Dean says kill the Senate health bill: report
Update: Dean tells Good Morning America that he thinks health bill should be scrapped: Video at bottom
WASHINGTON — Following the jettisoning of both the public option and the Medicare buy-in provision, one of the nation’s leading progressive voices on health care reportedly said Tuesday that the Senate bill is no longer worth supporting.
“This is essentially the collapse of health care reform in the United States Senate,” former Gov. Howard Dean told political reporter Bob Kinzel of Vermont Public Radio. Kinzel relayed the news to The Plum Line‘s Greg Sargent, and the full VPR interview will air at 5:50 pm today.
“Honestly the best thing to do right now is kill the Senate bill, go back to the House, start the reconciliation process, where you only need 51 votes and it would be a much simpler bill,” he said.
Dean has been an outspoken champion of the public insurance option, describing it as the central component of the legislation. A health care bill without it, he has said, is not worth supporting.
Dean lifted the spirits of dismayed progressives after the public option was compromised in favor of the Medicare buy-in provision. He said last Wednesday that it was a “positive step forward,” and that expanding existing government-run insurance programs can achieve the same goals of lowering premiums and extending coverage.
But now that the Medicare compromise has also been scrapped, Dean no longer thinks the bill will meet these goals. According to him, it’s time for Democrats to pull the plug and start over using the parliamentary procedure known as reconciliation, through which a bill can be passed with a 51-vote majority.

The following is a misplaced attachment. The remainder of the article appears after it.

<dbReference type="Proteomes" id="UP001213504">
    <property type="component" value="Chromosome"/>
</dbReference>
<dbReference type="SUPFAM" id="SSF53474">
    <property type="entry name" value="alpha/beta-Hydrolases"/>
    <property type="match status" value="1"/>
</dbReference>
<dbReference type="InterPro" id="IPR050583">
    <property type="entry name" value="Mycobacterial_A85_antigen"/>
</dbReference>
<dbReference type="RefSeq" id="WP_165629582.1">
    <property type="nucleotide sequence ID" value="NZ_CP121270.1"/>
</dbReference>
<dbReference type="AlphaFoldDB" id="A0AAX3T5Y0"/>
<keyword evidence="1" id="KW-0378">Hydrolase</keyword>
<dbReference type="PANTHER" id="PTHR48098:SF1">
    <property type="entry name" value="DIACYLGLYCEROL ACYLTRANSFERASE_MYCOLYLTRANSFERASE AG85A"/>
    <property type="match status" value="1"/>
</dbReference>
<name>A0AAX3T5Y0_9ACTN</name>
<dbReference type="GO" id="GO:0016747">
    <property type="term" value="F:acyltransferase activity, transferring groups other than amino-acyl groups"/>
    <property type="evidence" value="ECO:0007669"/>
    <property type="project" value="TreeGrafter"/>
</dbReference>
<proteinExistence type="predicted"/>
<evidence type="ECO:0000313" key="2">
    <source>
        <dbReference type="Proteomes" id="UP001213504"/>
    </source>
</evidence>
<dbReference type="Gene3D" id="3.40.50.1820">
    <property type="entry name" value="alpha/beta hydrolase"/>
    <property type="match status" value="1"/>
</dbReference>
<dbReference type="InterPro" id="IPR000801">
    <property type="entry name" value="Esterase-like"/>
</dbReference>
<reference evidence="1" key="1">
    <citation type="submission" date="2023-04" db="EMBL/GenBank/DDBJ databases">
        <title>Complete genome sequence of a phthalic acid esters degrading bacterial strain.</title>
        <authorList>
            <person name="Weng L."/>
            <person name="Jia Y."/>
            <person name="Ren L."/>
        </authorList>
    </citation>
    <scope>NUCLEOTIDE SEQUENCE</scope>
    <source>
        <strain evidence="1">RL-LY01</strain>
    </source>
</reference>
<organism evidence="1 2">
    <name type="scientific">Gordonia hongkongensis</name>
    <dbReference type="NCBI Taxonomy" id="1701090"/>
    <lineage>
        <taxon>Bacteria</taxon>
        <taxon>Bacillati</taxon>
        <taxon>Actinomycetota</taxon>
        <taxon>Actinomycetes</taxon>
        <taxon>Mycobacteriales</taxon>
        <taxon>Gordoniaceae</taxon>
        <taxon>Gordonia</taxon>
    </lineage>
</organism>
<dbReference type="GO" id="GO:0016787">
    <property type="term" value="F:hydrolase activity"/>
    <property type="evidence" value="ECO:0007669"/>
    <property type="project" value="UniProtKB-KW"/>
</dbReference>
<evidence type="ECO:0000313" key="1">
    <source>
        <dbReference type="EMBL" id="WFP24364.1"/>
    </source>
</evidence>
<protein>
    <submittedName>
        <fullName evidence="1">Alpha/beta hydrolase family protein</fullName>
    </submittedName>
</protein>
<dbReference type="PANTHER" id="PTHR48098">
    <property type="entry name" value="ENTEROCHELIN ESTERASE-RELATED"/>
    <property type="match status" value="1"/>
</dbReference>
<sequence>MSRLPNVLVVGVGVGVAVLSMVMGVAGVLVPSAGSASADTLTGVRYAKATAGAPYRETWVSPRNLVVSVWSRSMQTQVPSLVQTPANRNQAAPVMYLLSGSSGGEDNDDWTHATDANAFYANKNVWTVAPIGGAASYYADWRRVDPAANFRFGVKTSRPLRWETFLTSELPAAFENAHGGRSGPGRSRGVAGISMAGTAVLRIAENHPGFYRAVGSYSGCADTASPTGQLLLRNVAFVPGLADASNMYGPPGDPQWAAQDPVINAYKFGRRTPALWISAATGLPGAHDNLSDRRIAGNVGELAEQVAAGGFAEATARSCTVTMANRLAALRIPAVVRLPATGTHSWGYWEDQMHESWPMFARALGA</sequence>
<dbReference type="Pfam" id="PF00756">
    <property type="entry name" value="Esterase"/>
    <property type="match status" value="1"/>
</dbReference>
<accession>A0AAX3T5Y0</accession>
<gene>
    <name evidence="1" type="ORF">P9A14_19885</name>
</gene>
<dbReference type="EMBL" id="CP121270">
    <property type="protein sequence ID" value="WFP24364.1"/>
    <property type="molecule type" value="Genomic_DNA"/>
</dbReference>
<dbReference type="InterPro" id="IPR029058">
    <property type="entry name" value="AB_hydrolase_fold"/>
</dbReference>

While some progressives agree with Dean, others say the bill still improves the current system.
“The public option and its compromised iterations were a battle that came to seem like a war,” Washington Post‘s Ezra Klein wrote on Wednesday. “But they weren’t the war. The bill itself was.”
“On its own terms, the bill is the most important social policy achievement since the Great Society. It will save a lot of lives and prevent a lot of suffering,” he added.
“Political change isn’t easy,” wrote Josh Marshall of Talking Points Memo. “It includes tons of reverses and inevitably involves not getting a lot of what you wanted, at least not at first… People don’t agree on things. That’s life. But that’s different from cashing out of the process if you don’t get just what you want.”
“I understand that most of the liberal skepticism over the Senate bill is well intentioned,” Nate Silver of FiveThirtyEight wrote on Wednesday. “But it has become way, way off the mark.”
Dean’s declaration comes on the same day that President Obama gave a speech signaling that positive health reform will pass. Obama warned that inaction will create many more problems. “If we don’t get this done, your premiums are guaranteed to go up,” he said.
This video is from ABC’s Good Morning America, broadcast Dec. 16, 2009.
“This a bigger bailout for the insurance industry than AIG,” Dean told Good Morning America.
Excerpts from George Stephanopoulos’ ABC News report:
“A very small number of people will get insurance, if at all, until 2014,” Dean told me this morning, “This is the insurance companies’ dream, this bill.”
Dean argued health care reform is the victim of bad decisions in Washington.
“Bad decisions were made along the way,” Dean said on GMA, “Now we’re in the last week of this. And this is the Washington scramble. And I think it’s ill-advised.”